The simple act of carrying that sweet little girl at church was an important reminder to me. A reminder that I was never meant to go it alone. A reminder that we as followers of Christ were made for one another, and that carrying one another and being carried is how the body functions.
I was also reminded of the Lord's faithfulness of how He has carried me in the past. All of the times looking back where I had nowhere else to turn, and yet how He sustained me even then.
And last but not least, a reminder of what is to come, as was written in Isaiah - that whatever the years before me will bring, come what may, I can be lifted from my tired wanderings and rest safely in His everlasting arms.

Thank you Jesus for making me in such a way where You knew that I would have to be carried. May I embrace the areas that make me weak and burdened, knowing that You hold it all, and You hold me.

Saturday, February 9, 2013

Wash day.

It feels like forever that I've sat at this empty text box. Between rat raids and mid-term report cards, amongst the visiting Cancrete team and other past staffers, my days have been brimming with activity. With February's theme of LOVE in the classroom, I've been bringing it on with post-it hearts full force - each one marked with an action of love we have either been shown or will show that week - and it's been so fun to see our classroom evolve into a pink paradise. With Valentine's Day just around the corner, we're looking forward to more festivities surrounding our month verse from Mark 12:30-31.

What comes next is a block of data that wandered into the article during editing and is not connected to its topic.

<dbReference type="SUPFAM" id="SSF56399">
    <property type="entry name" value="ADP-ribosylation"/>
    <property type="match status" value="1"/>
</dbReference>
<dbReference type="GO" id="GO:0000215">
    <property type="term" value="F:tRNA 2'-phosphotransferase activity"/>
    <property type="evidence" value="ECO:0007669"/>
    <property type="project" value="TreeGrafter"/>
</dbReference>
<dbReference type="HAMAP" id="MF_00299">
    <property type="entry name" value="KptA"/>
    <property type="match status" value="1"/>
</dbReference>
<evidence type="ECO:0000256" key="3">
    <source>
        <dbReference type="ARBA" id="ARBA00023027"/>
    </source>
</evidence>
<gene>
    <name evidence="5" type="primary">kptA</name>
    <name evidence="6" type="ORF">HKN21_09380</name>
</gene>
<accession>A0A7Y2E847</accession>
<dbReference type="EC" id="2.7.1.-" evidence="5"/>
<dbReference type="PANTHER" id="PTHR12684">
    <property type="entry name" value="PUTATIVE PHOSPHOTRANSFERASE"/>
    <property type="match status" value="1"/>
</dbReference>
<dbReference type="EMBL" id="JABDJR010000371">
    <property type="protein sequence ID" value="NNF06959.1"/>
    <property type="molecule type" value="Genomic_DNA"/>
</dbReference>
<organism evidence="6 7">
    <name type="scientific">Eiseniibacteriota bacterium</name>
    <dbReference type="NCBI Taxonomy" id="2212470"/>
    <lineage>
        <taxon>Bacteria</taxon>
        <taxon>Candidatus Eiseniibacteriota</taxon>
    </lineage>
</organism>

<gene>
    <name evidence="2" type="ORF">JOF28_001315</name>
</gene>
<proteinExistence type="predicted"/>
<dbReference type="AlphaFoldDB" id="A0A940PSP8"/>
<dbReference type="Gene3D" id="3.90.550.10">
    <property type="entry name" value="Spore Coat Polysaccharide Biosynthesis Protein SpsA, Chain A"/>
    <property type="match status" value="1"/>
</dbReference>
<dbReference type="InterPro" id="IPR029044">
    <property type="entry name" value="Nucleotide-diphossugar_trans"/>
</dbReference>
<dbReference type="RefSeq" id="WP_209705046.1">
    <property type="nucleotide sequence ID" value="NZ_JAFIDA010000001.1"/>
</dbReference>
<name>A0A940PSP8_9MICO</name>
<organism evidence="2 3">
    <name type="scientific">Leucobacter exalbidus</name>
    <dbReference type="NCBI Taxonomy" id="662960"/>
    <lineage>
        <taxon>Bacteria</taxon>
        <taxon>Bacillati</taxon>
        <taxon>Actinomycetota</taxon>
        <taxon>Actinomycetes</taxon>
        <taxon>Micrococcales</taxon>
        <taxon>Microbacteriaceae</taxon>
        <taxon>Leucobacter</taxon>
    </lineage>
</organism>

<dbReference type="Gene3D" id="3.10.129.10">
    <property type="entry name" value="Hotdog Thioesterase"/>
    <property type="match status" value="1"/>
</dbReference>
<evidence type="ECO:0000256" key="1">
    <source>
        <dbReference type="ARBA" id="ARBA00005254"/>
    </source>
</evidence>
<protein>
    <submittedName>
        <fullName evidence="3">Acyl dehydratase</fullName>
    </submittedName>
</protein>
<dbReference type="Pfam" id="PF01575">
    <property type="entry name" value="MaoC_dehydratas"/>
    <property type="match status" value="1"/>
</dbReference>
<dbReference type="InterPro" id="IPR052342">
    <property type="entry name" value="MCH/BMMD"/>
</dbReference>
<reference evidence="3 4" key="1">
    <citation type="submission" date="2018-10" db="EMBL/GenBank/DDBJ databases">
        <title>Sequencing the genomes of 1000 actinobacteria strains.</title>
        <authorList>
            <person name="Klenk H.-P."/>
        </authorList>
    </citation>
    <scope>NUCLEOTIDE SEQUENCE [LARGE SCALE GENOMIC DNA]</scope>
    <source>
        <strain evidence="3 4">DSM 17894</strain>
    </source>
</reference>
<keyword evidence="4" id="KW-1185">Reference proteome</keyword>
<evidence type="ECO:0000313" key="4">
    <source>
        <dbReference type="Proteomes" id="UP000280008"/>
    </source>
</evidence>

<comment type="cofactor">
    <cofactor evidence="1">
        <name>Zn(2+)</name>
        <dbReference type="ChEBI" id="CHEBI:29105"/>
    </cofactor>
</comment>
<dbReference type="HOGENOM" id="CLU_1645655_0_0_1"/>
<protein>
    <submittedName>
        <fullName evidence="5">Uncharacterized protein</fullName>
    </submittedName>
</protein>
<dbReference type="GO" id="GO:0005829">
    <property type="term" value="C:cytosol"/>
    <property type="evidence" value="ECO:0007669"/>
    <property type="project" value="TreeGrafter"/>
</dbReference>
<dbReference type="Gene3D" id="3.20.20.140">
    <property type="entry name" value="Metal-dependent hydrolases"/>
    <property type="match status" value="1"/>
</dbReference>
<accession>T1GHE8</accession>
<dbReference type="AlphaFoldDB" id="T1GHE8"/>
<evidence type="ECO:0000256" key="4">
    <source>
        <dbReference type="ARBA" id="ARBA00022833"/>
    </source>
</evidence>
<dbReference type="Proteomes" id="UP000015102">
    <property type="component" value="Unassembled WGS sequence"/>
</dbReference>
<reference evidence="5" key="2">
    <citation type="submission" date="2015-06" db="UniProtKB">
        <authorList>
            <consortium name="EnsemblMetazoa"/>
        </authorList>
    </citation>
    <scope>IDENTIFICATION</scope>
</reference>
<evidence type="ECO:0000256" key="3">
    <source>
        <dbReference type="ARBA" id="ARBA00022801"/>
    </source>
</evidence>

This month, I also get to visit Abby-girl in Canada which is highly anticipated to say the least, but in the meantime I'm doing my best to make the most of these days...
Earlier this afternoon, I visited the mountain families with Robenson. In my most recent visits, the girls have been doing 'concerts' for me, where they all line up and sing worship songs from church. Sometimes they even add a little dance to their songs, which always gains an extra squeal when they watch themselves on video with my camera.
As we approached the homes this afternoon, Shaylyn came dashing out to meet us with many of her younger sisters and brothers not far behind. When she took my hand, I noticed it was cool and wet and when I asked her about it, she replied that she had been washing clothes. Soon after making my rounds of greetings and kisses I was invited by her, Dida and Marie Rose to help out with the laundry, which I couldn't pass up. I plopped down to the edge of the giant 'kivet' (basin) and watched as the girls modelled the proper hand scrubbing technique. I took hold of one of the baby shirts and tried to mimic their action, which brought forth a chorus of giggles. Beside me, Marie Rose assisted in adding more soap and water onto the fabric and encouraged me to keep scrubbing. It wasn't long before the rest of the family was hovered over watching us, and just like that I had become the day's entertainment. As the laughing continued, Dida (the youngest) managed to compose herself and in her most authoritative voice she shouted out 'Pa ri ti moun!', which translates to 'Stop laughing, children!', which of course made us laugh all the more.

Just another wash day in this beautiful place... More soap please!